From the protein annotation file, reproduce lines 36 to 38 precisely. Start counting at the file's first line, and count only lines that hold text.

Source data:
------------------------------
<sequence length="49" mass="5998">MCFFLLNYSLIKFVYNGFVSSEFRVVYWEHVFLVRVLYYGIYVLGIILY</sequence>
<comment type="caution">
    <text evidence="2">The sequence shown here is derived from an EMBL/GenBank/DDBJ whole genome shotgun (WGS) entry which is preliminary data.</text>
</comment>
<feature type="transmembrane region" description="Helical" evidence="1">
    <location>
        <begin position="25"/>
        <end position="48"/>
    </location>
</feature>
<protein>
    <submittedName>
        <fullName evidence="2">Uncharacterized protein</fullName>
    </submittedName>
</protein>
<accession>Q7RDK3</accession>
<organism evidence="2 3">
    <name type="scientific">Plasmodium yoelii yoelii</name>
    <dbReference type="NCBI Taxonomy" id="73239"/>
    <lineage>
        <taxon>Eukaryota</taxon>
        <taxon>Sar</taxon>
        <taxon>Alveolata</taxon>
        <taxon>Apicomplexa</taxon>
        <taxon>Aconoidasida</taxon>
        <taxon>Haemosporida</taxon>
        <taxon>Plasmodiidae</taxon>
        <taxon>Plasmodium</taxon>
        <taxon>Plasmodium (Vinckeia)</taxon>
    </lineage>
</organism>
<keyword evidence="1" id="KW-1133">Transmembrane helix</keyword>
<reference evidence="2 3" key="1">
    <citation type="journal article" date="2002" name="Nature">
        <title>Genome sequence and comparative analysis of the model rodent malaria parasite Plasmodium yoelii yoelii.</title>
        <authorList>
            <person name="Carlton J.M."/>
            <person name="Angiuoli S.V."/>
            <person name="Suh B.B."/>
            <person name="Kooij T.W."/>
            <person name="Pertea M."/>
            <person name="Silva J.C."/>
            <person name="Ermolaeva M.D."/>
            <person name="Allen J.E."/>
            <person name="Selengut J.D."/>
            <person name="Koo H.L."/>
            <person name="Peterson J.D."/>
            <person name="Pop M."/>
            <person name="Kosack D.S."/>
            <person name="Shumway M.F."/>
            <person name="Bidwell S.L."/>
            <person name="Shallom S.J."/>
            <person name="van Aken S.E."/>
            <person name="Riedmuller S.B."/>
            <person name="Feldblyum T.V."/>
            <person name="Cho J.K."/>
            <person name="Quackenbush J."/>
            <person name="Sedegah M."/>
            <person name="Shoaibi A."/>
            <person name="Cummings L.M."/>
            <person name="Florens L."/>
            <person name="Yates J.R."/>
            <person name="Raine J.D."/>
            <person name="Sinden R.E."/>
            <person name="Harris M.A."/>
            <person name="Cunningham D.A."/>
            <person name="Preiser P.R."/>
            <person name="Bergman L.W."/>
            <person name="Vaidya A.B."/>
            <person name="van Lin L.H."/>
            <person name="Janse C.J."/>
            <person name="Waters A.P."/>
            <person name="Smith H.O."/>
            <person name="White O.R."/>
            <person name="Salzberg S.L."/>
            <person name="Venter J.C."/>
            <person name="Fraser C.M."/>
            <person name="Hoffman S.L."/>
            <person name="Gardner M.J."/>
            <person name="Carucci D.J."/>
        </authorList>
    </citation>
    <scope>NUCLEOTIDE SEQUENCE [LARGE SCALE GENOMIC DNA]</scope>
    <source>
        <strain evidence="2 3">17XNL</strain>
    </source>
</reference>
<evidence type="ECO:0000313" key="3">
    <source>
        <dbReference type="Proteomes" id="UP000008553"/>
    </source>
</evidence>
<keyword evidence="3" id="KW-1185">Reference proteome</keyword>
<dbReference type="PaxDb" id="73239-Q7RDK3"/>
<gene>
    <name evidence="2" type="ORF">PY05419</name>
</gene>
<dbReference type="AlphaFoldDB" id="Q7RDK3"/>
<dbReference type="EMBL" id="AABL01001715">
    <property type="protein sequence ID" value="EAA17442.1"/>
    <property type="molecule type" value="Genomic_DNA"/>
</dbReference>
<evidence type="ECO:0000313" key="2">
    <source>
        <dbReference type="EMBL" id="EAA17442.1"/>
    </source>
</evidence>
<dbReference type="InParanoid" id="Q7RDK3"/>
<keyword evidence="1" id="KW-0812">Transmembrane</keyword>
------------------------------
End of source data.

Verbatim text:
        <authorList>
            <person name="Carlton J.M."/>
            <person name="Angiuoli S.V."/>